UNDER normal circumstances, a big-name fighter expressing a desire to do away with a rematch clause in a contract in favour of putting everything on the line on a single night would be deemed both refreshing and cause for celebration.

However, when the fighter advocating this happens to be Tyson Fury, and when the one-and-done fight to which he refers is Fury vs. Oleksandr Usyk, it is not quite so easy to embrace the idea as a pure and liberating concept.

Sadly, given the back and forth between these two heavyweights, and given the games they have both played in recent weeks, Fury’s declaration this morning (March 13) that they need only one fight to settle their differences could be viewed as yet another negotiation tactic – or potential stumbling block – rather than an honest effort to clear a path to April 29, the proposed date of their fight.

Either way, when taking to social media, here is what Fury said: “I’ve been speaking to the lawyers today and Usyk’s people are talking about rematch clauses and all that b****cks. Here’s one to up the ante: How about there is no f***ing rematch clause, for both of us.

“Let’s up the ante completely. Never worry about what’s in the future and how many more dollars you can get after you’ve been defeated. Worry about the fight: April 29th, no rematch clause, the winner takes the glory, the loser goes home with his d**k in his hand. How about that? Agree to that you f***ing b**ch.”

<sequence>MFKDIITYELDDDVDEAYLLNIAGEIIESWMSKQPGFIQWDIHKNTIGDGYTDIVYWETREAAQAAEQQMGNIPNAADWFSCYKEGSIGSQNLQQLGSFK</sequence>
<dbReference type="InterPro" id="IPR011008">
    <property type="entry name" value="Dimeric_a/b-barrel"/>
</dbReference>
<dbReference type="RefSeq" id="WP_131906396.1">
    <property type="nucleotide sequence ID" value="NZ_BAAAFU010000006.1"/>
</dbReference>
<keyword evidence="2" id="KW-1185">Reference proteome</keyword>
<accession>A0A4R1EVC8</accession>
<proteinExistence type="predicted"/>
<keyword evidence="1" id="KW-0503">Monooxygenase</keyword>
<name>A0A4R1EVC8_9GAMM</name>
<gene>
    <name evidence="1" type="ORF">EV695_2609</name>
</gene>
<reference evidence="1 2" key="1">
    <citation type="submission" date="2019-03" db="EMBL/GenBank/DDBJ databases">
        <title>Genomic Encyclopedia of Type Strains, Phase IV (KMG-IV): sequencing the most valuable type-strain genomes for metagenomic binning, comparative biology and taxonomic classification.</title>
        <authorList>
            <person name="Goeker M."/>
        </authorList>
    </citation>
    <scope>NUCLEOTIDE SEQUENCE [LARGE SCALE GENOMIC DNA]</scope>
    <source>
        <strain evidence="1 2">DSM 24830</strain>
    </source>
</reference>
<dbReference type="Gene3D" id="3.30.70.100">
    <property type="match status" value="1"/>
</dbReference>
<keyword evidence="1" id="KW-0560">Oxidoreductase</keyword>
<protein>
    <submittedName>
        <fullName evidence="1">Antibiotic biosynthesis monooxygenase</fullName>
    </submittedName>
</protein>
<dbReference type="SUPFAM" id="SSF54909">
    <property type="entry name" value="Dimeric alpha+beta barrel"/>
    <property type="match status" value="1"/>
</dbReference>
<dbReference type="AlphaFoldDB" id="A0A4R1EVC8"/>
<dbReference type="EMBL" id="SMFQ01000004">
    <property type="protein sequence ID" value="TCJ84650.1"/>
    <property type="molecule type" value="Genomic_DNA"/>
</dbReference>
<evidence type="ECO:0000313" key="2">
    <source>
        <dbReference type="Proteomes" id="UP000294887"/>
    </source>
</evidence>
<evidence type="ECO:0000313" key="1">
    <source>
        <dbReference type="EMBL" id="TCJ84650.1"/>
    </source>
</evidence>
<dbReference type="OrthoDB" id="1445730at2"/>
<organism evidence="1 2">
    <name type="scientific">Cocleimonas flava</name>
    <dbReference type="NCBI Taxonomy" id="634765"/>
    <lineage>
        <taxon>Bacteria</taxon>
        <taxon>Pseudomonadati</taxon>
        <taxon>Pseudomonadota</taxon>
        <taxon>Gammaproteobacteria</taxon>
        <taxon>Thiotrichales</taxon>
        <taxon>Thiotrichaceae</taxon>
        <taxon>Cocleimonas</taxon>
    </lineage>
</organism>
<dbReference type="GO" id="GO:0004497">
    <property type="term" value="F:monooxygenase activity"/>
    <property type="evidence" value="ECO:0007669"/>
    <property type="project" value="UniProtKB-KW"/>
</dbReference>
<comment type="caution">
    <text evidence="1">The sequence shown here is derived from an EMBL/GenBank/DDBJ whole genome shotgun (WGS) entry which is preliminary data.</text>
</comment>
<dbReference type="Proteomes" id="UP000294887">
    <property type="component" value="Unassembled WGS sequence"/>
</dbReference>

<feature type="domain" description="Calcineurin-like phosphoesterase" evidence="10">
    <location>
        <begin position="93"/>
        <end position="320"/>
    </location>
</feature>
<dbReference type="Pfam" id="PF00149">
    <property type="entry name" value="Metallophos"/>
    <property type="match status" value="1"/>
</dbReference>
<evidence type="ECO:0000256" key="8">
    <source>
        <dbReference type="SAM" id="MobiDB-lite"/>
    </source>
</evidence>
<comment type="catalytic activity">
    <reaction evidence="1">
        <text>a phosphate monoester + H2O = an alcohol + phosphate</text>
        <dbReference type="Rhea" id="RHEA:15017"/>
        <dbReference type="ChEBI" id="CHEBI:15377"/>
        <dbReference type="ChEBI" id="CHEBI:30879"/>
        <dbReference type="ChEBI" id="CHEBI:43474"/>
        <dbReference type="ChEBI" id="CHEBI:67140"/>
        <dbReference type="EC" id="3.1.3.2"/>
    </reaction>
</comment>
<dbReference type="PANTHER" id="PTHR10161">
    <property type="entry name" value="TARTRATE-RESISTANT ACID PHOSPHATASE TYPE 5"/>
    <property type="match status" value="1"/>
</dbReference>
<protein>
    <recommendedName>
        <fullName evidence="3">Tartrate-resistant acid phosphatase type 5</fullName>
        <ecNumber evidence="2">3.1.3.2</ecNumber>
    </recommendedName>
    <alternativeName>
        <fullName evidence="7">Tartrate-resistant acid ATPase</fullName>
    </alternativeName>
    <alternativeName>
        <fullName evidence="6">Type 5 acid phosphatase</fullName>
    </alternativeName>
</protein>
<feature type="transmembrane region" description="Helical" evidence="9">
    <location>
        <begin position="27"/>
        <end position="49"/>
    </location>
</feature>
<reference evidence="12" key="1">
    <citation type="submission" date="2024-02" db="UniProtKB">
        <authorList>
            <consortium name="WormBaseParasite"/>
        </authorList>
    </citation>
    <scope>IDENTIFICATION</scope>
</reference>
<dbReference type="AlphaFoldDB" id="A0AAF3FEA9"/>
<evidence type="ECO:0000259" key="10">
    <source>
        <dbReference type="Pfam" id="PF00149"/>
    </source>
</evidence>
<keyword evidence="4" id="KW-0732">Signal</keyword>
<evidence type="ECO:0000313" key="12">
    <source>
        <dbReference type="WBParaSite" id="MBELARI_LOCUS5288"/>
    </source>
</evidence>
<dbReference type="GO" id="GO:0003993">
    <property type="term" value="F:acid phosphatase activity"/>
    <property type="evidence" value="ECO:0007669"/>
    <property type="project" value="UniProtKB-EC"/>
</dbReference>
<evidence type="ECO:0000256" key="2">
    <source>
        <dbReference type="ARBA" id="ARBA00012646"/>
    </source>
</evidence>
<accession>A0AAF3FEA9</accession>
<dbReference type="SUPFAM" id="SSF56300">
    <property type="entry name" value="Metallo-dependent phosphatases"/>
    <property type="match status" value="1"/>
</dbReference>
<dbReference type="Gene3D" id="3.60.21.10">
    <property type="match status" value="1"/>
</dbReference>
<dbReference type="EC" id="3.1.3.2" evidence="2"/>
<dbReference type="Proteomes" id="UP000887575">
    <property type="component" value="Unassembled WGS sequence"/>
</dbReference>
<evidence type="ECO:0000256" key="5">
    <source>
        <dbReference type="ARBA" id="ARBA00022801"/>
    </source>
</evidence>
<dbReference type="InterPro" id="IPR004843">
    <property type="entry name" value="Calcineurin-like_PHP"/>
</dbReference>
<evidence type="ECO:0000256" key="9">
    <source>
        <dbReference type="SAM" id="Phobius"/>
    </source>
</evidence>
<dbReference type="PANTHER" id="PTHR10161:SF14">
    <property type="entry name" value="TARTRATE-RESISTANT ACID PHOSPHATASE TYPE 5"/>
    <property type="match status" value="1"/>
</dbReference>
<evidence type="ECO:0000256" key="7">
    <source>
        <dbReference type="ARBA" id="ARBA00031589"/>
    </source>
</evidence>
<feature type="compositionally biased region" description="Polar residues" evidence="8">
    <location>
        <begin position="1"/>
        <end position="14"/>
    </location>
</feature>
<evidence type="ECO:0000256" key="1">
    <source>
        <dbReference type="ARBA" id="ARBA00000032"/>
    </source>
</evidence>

Ordinarily, despite the method and tone of delivery, this suggestion of Fury’s would be one most boxing fans would understand and support. After all, too often we find rematch clauses slowing down the progress of boxers and forcing upon us – and them – fights we could quite easily do without.

Here, though, because the suggestion follows Usyk’s declaration last week that he would accept a 70/30 purse split if Fury donated a portion of his money to the victims of the Ukrainian war, it is easy to be cynical about Fury’s latest idea-slash-demand. In an ideal world, yes, the removal of rematch clauses across the board could enable more so-called super-fights to happen and place more control in the hands of the fighters involved. Yet, with these two, Fury and Usyk, there remains a sense that the issue is not the prospect of the rematch clause – which, let’s face it, would be expected for a fight of this magnitude – but instead the waving of it as some kind of weapon or bargaining tool or potential stumbling block.

Seeing it this way, too, is Usyk’s manager, Alex Krassyuk, who responded to Fury’s comment today by telling TalkSport: “Let’s imagine Usyk accepts no rematch, Fury will (then) search for another thing to (use to) pull out. He bluffed and Usyk called his bluff, 100 per cent.

“His credibility is shot to pieces. The man is trying to escape. I’m really sorry for Tyson’s fans. It’s a shame for a fighter to behave like that. It’s not about money and not about boxing. It’s about fear.”

That, one hopes, is a suspicion wide of the mark; more a result of low expectations, a never-ending process of bluffing, and a natural fear of the worst. If, however, a measly rematch clause is to become the latest sticking point and the thing that ultimately prevents Fury vs. Usyk getting made, questions will need to be asked and at least two heads will need to be banged together.